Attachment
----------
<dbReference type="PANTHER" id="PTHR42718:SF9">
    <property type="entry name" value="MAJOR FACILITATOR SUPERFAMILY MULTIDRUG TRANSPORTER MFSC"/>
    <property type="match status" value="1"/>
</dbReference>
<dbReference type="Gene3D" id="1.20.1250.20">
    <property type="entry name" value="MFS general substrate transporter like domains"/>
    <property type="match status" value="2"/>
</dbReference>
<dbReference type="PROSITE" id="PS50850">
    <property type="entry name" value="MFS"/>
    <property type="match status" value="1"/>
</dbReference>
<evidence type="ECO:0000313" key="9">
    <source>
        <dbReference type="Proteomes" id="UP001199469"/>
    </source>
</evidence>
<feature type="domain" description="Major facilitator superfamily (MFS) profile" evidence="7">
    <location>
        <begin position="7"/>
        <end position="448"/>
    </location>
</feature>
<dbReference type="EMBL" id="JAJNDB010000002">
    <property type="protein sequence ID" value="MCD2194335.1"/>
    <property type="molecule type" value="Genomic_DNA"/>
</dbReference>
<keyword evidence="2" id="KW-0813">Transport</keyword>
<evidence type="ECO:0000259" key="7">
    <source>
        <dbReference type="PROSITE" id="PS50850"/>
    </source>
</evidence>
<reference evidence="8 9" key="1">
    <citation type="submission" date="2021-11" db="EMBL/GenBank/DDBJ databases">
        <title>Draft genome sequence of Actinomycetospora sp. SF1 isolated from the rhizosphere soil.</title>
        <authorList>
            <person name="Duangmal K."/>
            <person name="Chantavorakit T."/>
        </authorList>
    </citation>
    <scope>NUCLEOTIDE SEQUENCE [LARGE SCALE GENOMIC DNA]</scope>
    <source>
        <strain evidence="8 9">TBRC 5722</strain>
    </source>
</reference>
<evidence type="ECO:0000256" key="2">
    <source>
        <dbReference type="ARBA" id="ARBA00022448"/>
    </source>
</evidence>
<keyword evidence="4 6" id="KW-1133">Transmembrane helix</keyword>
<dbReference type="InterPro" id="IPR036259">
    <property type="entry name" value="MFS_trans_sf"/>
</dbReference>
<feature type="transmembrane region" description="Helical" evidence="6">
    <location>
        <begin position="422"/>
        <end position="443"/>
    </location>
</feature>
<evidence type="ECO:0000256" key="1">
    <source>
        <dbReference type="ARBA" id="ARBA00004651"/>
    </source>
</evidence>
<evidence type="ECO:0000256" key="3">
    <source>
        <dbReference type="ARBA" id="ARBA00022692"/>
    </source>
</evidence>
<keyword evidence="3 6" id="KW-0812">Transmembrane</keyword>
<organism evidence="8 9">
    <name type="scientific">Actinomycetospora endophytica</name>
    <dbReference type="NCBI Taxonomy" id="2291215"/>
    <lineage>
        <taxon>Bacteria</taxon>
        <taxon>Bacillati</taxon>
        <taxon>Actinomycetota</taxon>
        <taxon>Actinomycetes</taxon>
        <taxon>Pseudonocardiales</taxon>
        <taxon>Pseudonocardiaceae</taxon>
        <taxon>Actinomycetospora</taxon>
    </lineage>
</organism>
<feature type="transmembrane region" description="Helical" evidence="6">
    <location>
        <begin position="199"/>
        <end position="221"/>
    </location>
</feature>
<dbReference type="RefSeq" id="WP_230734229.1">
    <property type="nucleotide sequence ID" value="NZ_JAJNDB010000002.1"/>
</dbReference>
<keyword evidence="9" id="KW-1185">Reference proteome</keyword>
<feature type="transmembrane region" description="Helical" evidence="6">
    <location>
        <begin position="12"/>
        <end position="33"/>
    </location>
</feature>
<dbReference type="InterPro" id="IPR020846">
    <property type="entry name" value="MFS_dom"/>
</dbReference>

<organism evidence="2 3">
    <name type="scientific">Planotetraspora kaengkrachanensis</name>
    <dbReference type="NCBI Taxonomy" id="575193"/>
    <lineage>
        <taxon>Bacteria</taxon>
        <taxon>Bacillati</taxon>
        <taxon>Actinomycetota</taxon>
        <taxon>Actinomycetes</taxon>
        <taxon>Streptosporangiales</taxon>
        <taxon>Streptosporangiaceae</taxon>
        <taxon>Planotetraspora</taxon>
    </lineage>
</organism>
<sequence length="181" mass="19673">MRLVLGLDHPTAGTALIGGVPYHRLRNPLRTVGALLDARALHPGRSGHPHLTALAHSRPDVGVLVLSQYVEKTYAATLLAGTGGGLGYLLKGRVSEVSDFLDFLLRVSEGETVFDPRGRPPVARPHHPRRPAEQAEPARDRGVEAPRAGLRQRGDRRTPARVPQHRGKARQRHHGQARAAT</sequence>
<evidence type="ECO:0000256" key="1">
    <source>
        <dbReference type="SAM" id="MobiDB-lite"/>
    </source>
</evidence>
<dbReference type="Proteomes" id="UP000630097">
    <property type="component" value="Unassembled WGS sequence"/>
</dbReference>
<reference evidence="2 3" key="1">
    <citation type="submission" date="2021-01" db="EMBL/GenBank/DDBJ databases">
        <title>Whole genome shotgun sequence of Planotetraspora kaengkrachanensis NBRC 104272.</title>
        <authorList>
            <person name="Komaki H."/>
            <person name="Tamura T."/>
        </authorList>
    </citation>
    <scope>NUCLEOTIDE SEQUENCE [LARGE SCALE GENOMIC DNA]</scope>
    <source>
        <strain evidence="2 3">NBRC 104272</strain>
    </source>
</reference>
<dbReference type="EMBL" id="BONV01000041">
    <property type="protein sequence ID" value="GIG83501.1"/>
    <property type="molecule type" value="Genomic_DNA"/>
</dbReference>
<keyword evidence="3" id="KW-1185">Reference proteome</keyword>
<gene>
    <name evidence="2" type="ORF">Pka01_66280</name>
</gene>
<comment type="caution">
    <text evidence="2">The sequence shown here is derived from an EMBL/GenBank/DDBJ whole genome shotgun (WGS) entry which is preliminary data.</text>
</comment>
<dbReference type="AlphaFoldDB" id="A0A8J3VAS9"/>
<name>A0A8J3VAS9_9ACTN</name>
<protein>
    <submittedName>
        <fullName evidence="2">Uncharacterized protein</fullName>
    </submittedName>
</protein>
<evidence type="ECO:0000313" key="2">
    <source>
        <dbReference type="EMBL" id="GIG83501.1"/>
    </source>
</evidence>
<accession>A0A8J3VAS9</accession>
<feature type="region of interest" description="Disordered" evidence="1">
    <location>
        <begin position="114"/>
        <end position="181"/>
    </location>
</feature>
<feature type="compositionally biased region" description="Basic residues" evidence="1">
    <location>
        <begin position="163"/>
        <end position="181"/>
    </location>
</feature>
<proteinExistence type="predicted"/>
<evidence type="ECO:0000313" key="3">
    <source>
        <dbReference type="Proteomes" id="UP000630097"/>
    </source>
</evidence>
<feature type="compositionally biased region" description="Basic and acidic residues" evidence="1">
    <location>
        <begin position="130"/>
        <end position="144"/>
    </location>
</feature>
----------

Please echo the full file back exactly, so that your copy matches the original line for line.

<dbReference type="PANTHER" id="PTHR42718:SF9">
    <property type="entry name" value="MAJOR FACILITATOR SUPERFAMILY MULTIDRUG TRANSPORTER MFSC"/>
    <property type="match status" value="1"/>
</dbReference>
<dbReference type="Gene3D" id="1.20.1250.20">
    <property type="entry name" value="MFS general substrate transporter like domains"/>
    <property type="match status" value="2"/>
</dbReference>
<dbReference type="PROSITE" id="PS50850">
    <property type="entry name" value="MFS"/>
    <property type="match status" value="1"/>
</dbReference>
<evidence type="ECO:0000313" key="9">
    <source>
        <dbReference type="Proteomes" id="UP001199469"/>
    </source>
</evidence>
<feature type="domain" description="Major facilitator superfamily (MFS) profile" evidence="7">
    <location>
        <begin position="7"/>
        <end position="448"/>
    </location>
</feature>
<dbReference type="EMBL" id="JAJNDB010000002">
    <property type="protein sequence ID" value="MCD2194335.1"/>
    <property type="molecule type" value="Genomic_DNA"/>
</dbReference>
<keyword evidence="2" id="KW-0813">Transport</keyword>
<evidence type="ECO:0000259" key="7">
    <source>
        <dbReference type="PROSITE" id="PS50850"/>
    </source>
</evidence>
<reference evidence="8 9" key="1">
    <citation type="submission" date="2021-11" db="EMBL/GenBank/DDBJ databases">
        <title>Draft genome sequence of Actinomycetospora sp. SF1 isolated from the rhizosphere soil.</title>
        <authorList>
            <person name="Duangmal K."/>
            <person name="Chantavorakit T."/>
        </authorList>
    </citation>
    <scope>NUCLEOTIDE SEQUENCE [LARGE SCALE GENOMIC DNA]</scope>
    <source>
        <strain evidence="8 9">TBRC 5722</strain>
    </source>
</reference>
<evidence type="ECO:0000256" key="2">
    <source>
        <dbReference type="ARBA" id="ARBA00022448"/>
    </source>
</evidence>
<keyword evidence="4 6" id="KW-1133">Transmembrane helix</keyword>
<dbReference type="InterPro" id="IPR036259">
    <property type="entry name" value="MFS_trans_sf"/>
</dbReference>
<feature type="transmembrane region" description="Helical" evidence="6">
    <location>
        <begin position="422"/>
        <end position="443"/>
    </location>
</feature>
<evidence type="ECO:0000256" key="1">
    <source>
        <dbReference type="ARBA" id="ARBA00004651"/>
    </source>
</evidence>
<evidence type="ECO:0000256" key="3">
    <source>
        <dbReference type="ARBA" id="ARBA00022692"/>
    </source>
</evidence>
<keyword evidence="3 6" id="KW-0812">Transmembrane</keyword>
<organism evidence="8 9">
    <name type="scientific">Actinomycetospora endophytica</name>
    <dbReference type="NCBI Taxonomy" id="2291215"/>
    <lineage>
        <taxon>Bacteria</taxon>
        <taxon>Bacillati</taxon>
        <taxon>Actinomycetota</taxon>
        <taxon>Actinomycetes</taxon>
        <taxon>Pseudonocardiales</taxon>
        <taxon>Pseudonocardiaceae</taxon>
        <taxon>Actinomycetospora</taxon>
    </lineage>
</organism>
<feature type="transmembrane region" description="Helical" evidence="6">
    <location>
        <begin position="199"/>
        <end position="221"/>
    </location>
</feature>
<dbReference type="RefSeq" id="WP_230734229.1">
    <property type="nucleotide sequence ID" value="NZ_JAJNDB010000002.1"/>
</dbReference>
<keyword evidence="9" id="KW-1185">Reference proteome</keyword>
<feature type="transmembrane region" description="Helical" evidence="6">
    <location>
        <begin position="12"/>
        <end position="33"/>
    </location>
</feature>
<dbReference type="InterPro" id="IPR020846">
    <property type="entry name" value="MFS_dom"/>
</dbReference>

<organism evidence="2 3">
    <name type="scientific">Planotetraspora kaengkrachanensis</name>
    <dbReference type="NCBI Taxonomy" id="575193"/>
    <lineage>
        <taxon>Bacteria</taxon>
        <taxon>Bacillati</taxon>
        <taxon>Actinomycetota</taxon>
        <taxon>Actinomycetes</taxon>
        <taxon>Streptosporangiales</taxon>
        <taxon>Streptosporangiaceae</taxon>
        <taxon>Planotetraspora</taxon>
    </lineage>
</organism>
<sequence length="181" mass="19673">MRLVLGLDHPTAGTALIGGVPYHRLRNPLRTVGALLDARALHPGRSGHPHLTALAHSRPDVGVLVLSQYVEKTYAATLLAGTGGGLGYLLKGRVSEVSDFLDFLLRVSEGETVFDPRGRPPVARPHHPRRPAEQAEPARDRGVEAPRAGLRQRGDRRTPARVPQHRGKARQRHHGQARAAT</sequence>
<evidence type="ECO:0000256" key="1">
    <source>
        <dbReference type="SAM" id="MobiDB-lite"/>
    </source>
</evidence>
<dbReference type="Proteomes" id="UP000630097">
    <property type="component" value="Unassembled WGS sequence"/>
</dbReference>
<reference evidence="2 3" key="1">
    <citation type="submission" date="2021-01" db="EMBL/GenBank/DDBJ databases">
        <title>Whole genome shotgun sequence of Planotetraspora kaengkrachanensis NBRC 104272.</title>
        <authorList>
            <person name="Komaki H."/>
            <person name="Tamura T."/>
        </authorList>
    </citation>
    <scope>NUCLEOTIDE SEQUENCE [LARGE SCALE GENOMIC DNA]</scope>
    <source>
        <strain evidence="2 3">NBRC 104272</strain>
    </source>
</reference>
<dbReference type="EMBL" id="BONV01000041">
    <property type="protein sequence ID" value="GIG83501.1"/>
    <property type="molecule type" value="Genomic_DNA"/>
</dbReference>
<keyword evidence="3" id="KW-1185">Reference proteome</keyword>
<gene>
    <name evidence="2" type="ORF">Pka01_66280</name>
</gene>
<comment type="caution">
    <text evidence="2">The sequence shown here is derived from an EMBL/GenBank/DDBJ whole genome shotgun (WGS) entry which is preliminary data.</text>
</comment>
<dbReference type="AlphaFoldDB" id="A0A8J3VAS9"/>
<name>A0A8J3VAS9_9ACTN</name>
<protein>
    <submittedName>
        <fullName evidence="2">Uncharacterized protein</fullName>
    </submittedName>
</protein>
<evidence type="ECO:0000313" key="2">
    <source>
        <dbReference type="EMBL" id="GIG83501.1"/>
    </source>
</evidence>
<accession>A0A8J3VAS9</accession>
<feature type="region of interest" description="Disordered" evidence="1">
    <location>
        <begin position="114"/>
        <end position="181"/>
    </location>
</feature>
<feature type="compositionally biased region" description="Basic residues" evidence="1">
    <location>
        <begin position="163"/>
        <end position="181"/>
    </location>
</feature>
<proteinExistence type="predicted"/>
<evidence type="ECO:0000313" key="3">
    <source>
        <dbReference type="Proteomes" id="UP000630097"/>
    </source>
</evidence>
<feature type="compositionally biased region" description="Basic and acidic residues" evidence="1">
    <location>
        <begin position="130"/>
        <end position="144"/>
    </location>
</feature>